For the first time ever, scientists were able to see the final moments of a red supergiant star as it exploded into a supernova.
Researchers at Northwestern University and the University of California, Berkeley watched the star for its final 130 days by remotely controlling equipment at the W.M. Keck Observatory in Hawaii, according to a release by Northwestern University.
“This is a breakthrough in our understanding of what massive stars do moments before they die,” Wynn Jacobson-Galán, the study’s lead author said in a statement.
Scientists first spotted the star in 2020. The star was in a galaxy about 120 million light-years away, but the data from the Hawaii observatory showed the star had become much brighter than usual, NBC News reported. The team continued to watch the star after the explosion, and based on data they believe the star was 10 times more massive than the sun, according to a release from the W.M. Keck Observatory.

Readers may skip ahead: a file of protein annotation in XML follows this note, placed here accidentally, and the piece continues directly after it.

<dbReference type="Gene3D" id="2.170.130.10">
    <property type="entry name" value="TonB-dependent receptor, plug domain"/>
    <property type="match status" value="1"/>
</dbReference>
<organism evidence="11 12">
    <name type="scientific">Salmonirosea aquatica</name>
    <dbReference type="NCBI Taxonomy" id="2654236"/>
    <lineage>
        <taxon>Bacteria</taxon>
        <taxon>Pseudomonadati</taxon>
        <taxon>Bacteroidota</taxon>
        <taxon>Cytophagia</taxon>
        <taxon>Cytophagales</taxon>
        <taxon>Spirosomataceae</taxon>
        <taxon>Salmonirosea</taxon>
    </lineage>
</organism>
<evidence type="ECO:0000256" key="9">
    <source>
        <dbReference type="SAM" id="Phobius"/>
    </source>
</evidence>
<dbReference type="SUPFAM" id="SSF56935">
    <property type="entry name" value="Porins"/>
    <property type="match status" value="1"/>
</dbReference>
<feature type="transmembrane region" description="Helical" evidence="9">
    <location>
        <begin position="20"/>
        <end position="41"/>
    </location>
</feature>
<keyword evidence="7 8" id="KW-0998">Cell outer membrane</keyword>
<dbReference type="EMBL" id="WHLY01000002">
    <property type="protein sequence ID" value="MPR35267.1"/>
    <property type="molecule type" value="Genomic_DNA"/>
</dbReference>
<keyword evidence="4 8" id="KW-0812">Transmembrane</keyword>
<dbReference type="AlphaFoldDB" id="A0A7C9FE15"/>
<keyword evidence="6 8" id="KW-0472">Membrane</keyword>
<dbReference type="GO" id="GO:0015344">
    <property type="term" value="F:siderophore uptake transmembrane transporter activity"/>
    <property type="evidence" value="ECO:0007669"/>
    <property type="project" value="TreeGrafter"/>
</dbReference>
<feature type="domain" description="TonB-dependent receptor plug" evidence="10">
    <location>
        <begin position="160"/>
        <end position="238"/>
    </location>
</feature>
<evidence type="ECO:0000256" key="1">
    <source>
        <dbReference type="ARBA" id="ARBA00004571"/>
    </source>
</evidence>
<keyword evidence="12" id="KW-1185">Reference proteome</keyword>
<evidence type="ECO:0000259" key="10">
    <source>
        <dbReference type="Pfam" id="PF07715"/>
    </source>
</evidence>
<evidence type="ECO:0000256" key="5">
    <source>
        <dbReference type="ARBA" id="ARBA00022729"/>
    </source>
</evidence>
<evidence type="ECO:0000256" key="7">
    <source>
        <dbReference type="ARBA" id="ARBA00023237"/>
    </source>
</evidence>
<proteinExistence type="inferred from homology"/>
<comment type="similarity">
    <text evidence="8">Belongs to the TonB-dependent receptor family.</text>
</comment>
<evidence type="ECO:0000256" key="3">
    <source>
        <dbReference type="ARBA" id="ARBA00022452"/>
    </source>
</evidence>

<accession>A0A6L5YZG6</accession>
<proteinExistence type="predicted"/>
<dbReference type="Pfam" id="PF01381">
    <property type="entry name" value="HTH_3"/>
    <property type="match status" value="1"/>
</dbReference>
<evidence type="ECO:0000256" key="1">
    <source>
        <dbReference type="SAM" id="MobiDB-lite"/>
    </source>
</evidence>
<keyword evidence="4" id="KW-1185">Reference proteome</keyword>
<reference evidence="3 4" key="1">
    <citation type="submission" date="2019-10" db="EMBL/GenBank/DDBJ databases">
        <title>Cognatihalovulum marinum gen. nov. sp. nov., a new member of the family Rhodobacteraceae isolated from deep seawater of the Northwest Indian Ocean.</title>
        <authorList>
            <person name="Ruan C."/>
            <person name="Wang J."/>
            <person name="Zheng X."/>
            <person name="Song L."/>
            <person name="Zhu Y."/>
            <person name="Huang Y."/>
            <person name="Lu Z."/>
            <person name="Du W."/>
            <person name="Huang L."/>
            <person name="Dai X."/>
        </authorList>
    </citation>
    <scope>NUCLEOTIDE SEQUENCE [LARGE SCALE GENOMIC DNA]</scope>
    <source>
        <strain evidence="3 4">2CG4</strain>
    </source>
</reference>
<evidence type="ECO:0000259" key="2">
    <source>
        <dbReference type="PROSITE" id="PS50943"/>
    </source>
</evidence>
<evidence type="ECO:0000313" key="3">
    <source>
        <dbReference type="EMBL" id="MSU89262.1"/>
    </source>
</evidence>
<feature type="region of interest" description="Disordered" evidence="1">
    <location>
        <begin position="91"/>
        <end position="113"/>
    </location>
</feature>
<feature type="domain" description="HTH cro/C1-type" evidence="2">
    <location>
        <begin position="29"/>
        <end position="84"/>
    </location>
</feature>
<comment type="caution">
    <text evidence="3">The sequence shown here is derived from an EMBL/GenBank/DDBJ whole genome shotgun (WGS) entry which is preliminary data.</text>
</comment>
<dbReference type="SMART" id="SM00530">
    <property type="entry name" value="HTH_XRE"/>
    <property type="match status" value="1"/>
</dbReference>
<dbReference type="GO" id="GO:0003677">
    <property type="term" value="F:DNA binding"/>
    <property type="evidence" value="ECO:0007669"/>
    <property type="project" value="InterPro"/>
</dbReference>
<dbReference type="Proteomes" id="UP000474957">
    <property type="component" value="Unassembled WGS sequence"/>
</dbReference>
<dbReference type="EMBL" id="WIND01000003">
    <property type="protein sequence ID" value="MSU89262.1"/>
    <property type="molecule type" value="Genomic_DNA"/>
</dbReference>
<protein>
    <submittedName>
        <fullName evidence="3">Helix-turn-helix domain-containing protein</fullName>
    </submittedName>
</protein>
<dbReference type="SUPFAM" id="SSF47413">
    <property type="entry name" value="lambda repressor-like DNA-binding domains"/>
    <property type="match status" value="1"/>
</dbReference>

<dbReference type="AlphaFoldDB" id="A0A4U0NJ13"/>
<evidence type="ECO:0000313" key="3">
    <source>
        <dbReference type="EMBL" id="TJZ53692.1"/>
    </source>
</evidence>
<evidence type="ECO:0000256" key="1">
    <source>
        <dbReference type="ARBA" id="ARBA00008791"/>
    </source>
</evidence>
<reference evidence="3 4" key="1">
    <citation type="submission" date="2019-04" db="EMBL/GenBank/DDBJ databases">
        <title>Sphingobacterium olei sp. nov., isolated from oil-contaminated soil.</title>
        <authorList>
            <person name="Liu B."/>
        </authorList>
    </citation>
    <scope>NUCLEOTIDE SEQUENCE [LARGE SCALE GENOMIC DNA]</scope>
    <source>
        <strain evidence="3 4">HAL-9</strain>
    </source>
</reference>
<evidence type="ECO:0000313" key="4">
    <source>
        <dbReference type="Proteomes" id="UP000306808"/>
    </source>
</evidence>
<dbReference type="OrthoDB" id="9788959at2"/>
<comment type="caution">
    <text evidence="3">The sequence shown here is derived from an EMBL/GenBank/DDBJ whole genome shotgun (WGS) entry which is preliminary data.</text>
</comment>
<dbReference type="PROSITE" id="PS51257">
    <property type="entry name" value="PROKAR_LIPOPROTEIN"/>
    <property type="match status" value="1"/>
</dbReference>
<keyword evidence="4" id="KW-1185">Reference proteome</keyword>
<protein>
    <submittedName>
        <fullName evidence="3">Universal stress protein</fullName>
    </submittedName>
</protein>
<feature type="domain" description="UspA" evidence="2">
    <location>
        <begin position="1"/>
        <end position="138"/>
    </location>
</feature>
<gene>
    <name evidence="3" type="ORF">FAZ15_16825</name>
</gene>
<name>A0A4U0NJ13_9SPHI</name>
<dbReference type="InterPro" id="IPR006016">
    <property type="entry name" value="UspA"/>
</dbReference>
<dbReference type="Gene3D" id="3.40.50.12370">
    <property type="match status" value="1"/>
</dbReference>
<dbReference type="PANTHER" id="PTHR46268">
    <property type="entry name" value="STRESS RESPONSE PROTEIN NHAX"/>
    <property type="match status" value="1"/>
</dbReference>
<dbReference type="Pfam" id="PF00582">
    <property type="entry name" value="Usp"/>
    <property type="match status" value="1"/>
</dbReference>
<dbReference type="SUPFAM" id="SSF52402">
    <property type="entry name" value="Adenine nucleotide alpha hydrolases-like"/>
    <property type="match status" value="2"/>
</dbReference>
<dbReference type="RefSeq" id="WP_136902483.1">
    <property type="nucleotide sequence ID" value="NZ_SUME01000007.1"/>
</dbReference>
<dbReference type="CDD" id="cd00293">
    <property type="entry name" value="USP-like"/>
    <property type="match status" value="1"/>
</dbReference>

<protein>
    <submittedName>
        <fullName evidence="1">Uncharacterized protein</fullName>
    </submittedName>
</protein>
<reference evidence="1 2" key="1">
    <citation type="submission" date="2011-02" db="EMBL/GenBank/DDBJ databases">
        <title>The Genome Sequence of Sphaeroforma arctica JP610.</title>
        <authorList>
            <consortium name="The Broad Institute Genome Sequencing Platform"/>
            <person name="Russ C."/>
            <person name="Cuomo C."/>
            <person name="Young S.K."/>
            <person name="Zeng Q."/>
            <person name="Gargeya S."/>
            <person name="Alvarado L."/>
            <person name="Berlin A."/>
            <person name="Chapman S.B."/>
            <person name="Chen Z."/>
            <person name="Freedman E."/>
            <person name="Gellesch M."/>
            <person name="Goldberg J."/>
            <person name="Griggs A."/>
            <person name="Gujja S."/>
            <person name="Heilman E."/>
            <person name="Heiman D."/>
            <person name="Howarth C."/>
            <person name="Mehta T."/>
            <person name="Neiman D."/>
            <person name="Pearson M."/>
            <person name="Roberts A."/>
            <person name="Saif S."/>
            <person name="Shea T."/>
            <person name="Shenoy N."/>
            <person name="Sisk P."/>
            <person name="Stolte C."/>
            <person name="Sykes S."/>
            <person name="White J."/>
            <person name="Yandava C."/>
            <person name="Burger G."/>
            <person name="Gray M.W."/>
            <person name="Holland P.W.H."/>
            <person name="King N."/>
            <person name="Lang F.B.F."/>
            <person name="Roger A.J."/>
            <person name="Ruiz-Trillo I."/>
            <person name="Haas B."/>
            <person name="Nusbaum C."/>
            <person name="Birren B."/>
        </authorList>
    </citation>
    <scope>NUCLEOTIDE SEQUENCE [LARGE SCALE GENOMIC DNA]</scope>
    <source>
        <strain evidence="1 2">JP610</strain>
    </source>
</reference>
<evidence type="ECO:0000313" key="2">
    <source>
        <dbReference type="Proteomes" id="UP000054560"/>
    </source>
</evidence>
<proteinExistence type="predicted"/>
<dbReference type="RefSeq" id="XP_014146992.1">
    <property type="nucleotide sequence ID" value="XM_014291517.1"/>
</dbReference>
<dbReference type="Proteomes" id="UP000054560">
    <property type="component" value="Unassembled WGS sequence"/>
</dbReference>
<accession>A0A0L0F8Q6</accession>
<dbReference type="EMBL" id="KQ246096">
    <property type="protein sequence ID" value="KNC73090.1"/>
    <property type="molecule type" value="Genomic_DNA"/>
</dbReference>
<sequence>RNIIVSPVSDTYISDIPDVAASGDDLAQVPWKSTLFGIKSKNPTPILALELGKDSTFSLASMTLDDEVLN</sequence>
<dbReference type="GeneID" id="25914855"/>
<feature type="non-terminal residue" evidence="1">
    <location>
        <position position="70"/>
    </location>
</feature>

Supernovas are the final stages of many stars, creating clouds of gas and dust that then coalesce into younger stars, like the sun, NBC News reported.
The discovery was published in the Astrophysical Journal.
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